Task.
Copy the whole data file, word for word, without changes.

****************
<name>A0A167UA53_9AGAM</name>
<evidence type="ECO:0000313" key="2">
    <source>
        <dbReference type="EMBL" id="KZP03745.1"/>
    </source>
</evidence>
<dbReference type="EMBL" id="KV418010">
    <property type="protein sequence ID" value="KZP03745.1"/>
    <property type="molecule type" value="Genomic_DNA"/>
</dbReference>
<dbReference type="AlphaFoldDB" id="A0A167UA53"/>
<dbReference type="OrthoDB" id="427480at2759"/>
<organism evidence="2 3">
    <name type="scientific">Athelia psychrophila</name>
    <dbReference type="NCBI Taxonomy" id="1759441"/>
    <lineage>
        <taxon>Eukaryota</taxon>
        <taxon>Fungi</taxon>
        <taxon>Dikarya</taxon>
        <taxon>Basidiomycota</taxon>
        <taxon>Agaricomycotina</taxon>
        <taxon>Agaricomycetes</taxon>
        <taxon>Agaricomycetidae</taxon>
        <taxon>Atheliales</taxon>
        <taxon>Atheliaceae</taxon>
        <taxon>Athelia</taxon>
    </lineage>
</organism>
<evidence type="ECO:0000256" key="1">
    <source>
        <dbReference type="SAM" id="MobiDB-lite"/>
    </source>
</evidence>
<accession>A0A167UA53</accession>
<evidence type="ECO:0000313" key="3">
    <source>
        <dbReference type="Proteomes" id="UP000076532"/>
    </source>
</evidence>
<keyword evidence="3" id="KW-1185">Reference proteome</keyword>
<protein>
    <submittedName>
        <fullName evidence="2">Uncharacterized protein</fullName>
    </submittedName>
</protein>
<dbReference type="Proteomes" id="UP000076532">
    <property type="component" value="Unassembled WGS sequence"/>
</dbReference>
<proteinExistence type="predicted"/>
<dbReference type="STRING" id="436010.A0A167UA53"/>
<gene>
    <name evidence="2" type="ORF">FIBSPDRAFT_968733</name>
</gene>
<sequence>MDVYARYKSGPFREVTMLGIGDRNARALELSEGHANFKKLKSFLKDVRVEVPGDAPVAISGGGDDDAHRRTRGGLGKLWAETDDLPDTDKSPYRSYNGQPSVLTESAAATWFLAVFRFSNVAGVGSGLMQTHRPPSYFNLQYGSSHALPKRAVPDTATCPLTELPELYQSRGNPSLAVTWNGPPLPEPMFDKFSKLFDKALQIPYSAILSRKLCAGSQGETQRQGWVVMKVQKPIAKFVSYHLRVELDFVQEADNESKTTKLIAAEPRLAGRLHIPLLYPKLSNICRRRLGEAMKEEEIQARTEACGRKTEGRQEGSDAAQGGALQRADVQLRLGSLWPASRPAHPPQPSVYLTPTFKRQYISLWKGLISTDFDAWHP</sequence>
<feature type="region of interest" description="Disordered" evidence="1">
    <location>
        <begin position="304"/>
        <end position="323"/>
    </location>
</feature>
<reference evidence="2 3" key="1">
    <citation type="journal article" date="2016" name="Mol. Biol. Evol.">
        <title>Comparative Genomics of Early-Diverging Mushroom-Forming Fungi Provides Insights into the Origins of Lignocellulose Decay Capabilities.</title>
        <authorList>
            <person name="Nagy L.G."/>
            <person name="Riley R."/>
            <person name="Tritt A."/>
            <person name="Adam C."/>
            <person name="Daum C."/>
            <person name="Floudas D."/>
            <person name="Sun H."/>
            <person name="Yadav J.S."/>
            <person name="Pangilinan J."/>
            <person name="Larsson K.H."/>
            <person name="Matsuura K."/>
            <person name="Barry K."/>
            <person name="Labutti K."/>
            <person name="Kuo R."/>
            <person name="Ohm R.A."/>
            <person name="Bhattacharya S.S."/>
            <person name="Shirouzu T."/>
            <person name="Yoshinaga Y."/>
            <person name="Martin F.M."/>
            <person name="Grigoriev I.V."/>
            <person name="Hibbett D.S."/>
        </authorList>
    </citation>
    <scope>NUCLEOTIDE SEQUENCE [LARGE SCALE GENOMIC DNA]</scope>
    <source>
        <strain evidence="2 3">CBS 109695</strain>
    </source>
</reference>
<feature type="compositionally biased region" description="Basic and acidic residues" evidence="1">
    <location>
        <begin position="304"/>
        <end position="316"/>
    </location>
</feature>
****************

<name>A0A167UA53_9AGAM</name>
<evidence type="ECO:0000313" key="2">
    <source>
        <dbReference type="EMBL" id="KZP03745.1"/>
    </source>
</evidence>
<dbReference type="EMBL" id="KV418010">
    <property type="protein sequence ID" value="KZP03745.1"/>
    <property type="molecule type" value="Genomic_DNA"/>
</dbReference>
<dbReference type="AlphaFoldDB" id="A0A167UA53"/>
<dbReference type="OrthoDB" id="427480at2759"/>
<organism evidence="2 3">
    <name type="scientific">Athelia psychrophila</name>
    <dbReference type="NCBI Taxonomy" id="1759441"/>
    <lineage>
        <taxon>Eukaryota</taxon>
        <taxon>Fungi</taxon>
        <taxon>Dikarya</taxon>
        <taxon>Basidiomycota</taxon>
        <taxon>Agaricomycotina</taxon>
        <taxon>Agaricomycetes</taxon>
        <taxon>Agaricomycetidae</taxon>
        <taxon>Atheliales</taxon>
        <taxon>Atheliaceae</taxon>
        <taxon>Athelia</taxon>
    </lineage>
</organism>
<evidence type="ECO:0000256" key="1">
    <source>
        <dbReference type="SAM" id="MobiDB-lite"/>
    </source>
</evidence>
<accession>A0A167UA53</accession>
<evidence type="ECO:0000313" key="3">
    <source>
        <dbReference type="Proteomes" id="UP000076532"/>
    </source>
</evidence>
<keyword evidence="3" id="KW-1185">Reference proteome</keyword>
<protein>
    <submittedName>
        <fullName evidence="2">Uncharacterized protein</fullName>
    </submittedName>
</protein>
<dbReference type="Proteomes" id="UP000076532">
    <property type="component" value="Unassembled WGS sequence"/>
</dbReference>
<proteinExistence type="predicted"/>
<dbReference type="STRING" id="436010.A0A167UA53"/>
<gene>
    <name evidence="2" type="ORF">FIBSPDRAFT_968733</name>
</gene>
<sequence>MDVYARYKSGPFREVTMLGIGDRNARALELSEGHANFKKLKSFLKDVRVEVPGDAPVAISGGGDDDAHRRTRGGLGKLWAETDDLPDTDKSPYRSYNGQPSVLTESAAATWFLAVFRFSNVAGVGSGLMQTHRPPSYFNLQYGSSHALPKRAVPDTATCPLTELPELYQSRGNPSLAVTWNGPPLPEPMFDKFSKLFDKALQIPYSAILSRKLCAGSQGETQRQGWVVMKVQKPIAKFVSYHLRVELDFVQEADNESKTTKLIAAEPRLAGRLHIPLLYPKLSNICRRRLGEAMKEEEIQARTEACGRKTEGRQEGSDAAQGGALQRADVQLRLGSLWPASRPAHPPQPSVYLTPTFKRQYISLWKGLISTDFDAWHP</sequence>
<feature type="region of interest" description="Disordered" evidence="1">
    <location>
        <begin position="304"/>
        <end position="323"/>
    </location>
</feature>
<reference evidence="2 3" key="1">
    <citation type="journal article" date="2016" name="Mol. Biol. Evol.">
        <title>Comparative Genomics of Early-Diverging Mushroom-Forming Fungi Provides Insights into the Origins of Lignocellulose Decay Capabilities.</title>
        <authorList>
            <person name="Nagy L.G."/>
            <person name="Riley R."/>
            <person name="Tritt A."/>
            <person name="Adam C."/>
            <person name="Daum C."/>
            <person name="Floudas D."/>
            <person name="Sun H."/>
            <person name="Yadav J.S."/>
            <person name="Pangilinan J."/>
            <person name="Larsson K.H."/>
            <person name="Matsuura K."/>
            <person name="Barry K."/>
            <person name="Labutti K."/>
            <person name="Kuo R."/>
            <person name="Ohm R.A."/>
            <person name="Bhattacharya S.S."/>
            <person name="Shirouzu T."/>
            <person name="Yoshinaga Y."/>
            <person name="Martin F.M."/>
            <person name="Grigoriev I.V."/>
            <person name="Hibbett D.S."/>
        </authorList>
    </citation>
    <scope>NUCLEOTIDE SEQUENCE [LARGE SCALE GENOMIC DNA]</scope>
    <source>
        <strain evidence="2 3">CBS 109695</strain>
    </source>
</reference>
<feature type="compositionally biased region" description="Basic and acidic residues" evidence="1">
    <location>
        <begin position="304"/>
        <end position="316"/>
    </location>
</feature>